Posts Tagged ‘Put In Work’

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“It’s a marathon, not a sprint.”

We’ve all heard that saying, and for most things in life, I agree with it. When it comes to fitness, it’s almost always true! People who buy magazines, download ebooks, and perform google searches with titles like, “Shredded Abs in 4 weeks” and “Arms Like Arnold By Summer,” likely hate hearing that though. There’s a time and a place to be “Type A,” and situations that require patience usually aren’t at the top of that list!

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“If it seems too good to be true, it probably is…”

The human body (and mind) should be viewed as a canvas. One, that through years of proper care, maintenance, and training, can develop into an incredible and useful vessel to get us through a long and happy life. Can I help a client lose 20lbs in 20 days? Probably. But will that weight loss be sustainable, and will it be done through healthy means? Probably not. So come because you want that six pack in time for your vacation, but stay to work towards physical independence long into your 70’s and 80’s!

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“Incremental Progress is STILL Progress”

A lot of the movements we do in CrossFit make up entire disciplines by themselves. For Running, Rowing, and Cycling, there are thousands of professionals around the world who devote their time to improve at just ONE of those skills. For professionals, a ONE SECOND Personal Record on a half-marathon can represent a huge success due to hundreds of hours of training! Olympic Weightlifters squat, snatch, clean, and jerk 5 to 7 days per week. During their competitive careers, it can sometimes take years to attain a one kilogram PR! Yogis work on balance and breath control constantly in hopes of improving their practice. It could take months of dedication to improve enough to finally get a single new pose. Climbers work on pull-ups and strengthening their grip in order to be more effective at getting up their mountain or wall. So then here we come, CrossFit athletes extraordinaire, and we want to get better at all of the things. All of the time. Forever. It’s simply not realistic.

Have you ever heard of an athlete going on a Strength or an Olympic Lifting Cycle? Maybe a phase during their training geared towards improving Aerobic Capacity? What about a Deloading Phase, where weights and volume stay fairly low to allow the body to rebuild and recover! There is a reason for these cycles. When an athlete is new at a sport, it can be easy to improve “all of the things” for a while since you’re just learning proper movement patterns. Once basic proficiency is gained, it will take more focus and specific training to continually make large improvements. As I said above, CrossFit can basically include ANY physical activity. Since there are only 24 hours in a day, and since most of us should also devote time to eating, sleeping, working, and anything other than CrossFit, it is literally impossible to improve everything forever. I’ve talked about it before, and will bring it up again, but there are people out there who need regular reminders!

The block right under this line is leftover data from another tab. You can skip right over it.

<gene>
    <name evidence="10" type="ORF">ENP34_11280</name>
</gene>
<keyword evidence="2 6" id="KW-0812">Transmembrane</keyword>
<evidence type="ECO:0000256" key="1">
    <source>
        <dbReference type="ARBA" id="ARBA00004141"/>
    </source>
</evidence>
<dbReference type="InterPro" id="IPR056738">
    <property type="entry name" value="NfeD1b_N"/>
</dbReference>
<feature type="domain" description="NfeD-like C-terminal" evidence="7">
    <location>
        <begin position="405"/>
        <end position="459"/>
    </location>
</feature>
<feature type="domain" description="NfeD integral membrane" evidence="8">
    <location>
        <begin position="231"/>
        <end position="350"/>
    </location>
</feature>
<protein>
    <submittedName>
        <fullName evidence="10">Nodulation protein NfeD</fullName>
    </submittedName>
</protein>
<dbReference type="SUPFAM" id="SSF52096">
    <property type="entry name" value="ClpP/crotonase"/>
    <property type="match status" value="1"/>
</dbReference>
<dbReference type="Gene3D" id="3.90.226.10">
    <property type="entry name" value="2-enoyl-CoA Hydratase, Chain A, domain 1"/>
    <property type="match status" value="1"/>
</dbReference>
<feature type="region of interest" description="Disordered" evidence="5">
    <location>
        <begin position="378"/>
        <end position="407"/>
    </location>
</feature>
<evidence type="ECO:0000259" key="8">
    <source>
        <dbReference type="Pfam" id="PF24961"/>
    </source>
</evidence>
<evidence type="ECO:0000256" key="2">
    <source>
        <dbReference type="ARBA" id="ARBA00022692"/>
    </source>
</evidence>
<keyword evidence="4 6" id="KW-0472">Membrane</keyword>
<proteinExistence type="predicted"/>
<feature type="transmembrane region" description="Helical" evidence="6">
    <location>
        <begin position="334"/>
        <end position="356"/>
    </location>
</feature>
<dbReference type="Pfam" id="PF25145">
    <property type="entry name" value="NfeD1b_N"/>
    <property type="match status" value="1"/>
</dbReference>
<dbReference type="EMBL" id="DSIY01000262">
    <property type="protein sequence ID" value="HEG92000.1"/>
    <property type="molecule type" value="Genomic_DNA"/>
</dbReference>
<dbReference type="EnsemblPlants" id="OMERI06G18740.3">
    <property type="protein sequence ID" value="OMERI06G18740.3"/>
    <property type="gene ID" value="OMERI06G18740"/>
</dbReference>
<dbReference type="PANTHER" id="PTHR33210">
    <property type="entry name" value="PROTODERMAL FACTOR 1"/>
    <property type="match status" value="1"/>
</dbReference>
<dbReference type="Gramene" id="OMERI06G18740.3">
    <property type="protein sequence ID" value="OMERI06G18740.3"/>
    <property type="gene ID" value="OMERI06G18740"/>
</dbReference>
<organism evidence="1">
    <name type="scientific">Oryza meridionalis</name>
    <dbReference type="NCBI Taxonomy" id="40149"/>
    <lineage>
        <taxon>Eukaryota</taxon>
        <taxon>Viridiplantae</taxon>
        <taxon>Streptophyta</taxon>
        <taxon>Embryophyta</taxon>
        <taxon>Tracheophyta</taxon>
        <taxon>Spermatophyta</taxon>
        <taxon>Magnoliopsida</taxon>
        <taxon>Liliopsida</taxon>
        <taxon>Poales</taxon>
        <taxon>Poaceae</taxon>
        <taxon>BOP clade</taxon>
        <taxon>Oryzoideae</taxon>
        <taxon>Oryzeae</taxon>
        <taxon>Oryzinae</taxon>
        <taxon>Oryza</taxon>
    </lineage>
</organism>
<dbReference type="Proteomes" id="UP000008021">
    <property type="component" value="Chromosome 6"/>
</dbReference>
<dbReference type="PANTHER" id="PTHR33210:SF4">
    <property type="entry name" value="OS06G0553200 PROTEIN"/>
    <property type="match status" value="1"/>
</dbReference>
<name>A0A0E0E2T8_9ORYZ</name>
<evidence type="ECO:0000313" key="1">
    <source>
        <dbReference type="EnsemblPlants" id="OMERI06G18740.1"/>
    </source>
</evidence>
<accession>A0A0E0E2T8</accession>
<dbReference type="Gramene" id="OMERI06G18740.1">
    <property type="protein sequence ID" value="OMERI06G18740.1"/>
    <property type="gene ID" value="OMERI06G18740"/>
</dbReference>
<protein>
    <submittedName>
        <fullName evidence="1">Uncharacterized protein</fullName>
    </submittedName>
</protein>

Pick a few things to improve, devise a plan of attack, and most of all… Celebrate every victory!! If you’ve been working on Handstand Walking and take two extra steps, that’s an improvement. Are your knees caving in less when you squat because you’ve been thinking about it, well then great job! And do you want to put 50lbs onto your Deadlift 1RM? That’s a great goal to have, just make sure you’re happy when you “only” PR by 5lbs along the way.

BePatient4

It really is a marathon. By taking care of your body, training smart, and giving yourself a pat on the back when you deserve it all along the way, you’re likely to be able to keep playing for a long time.

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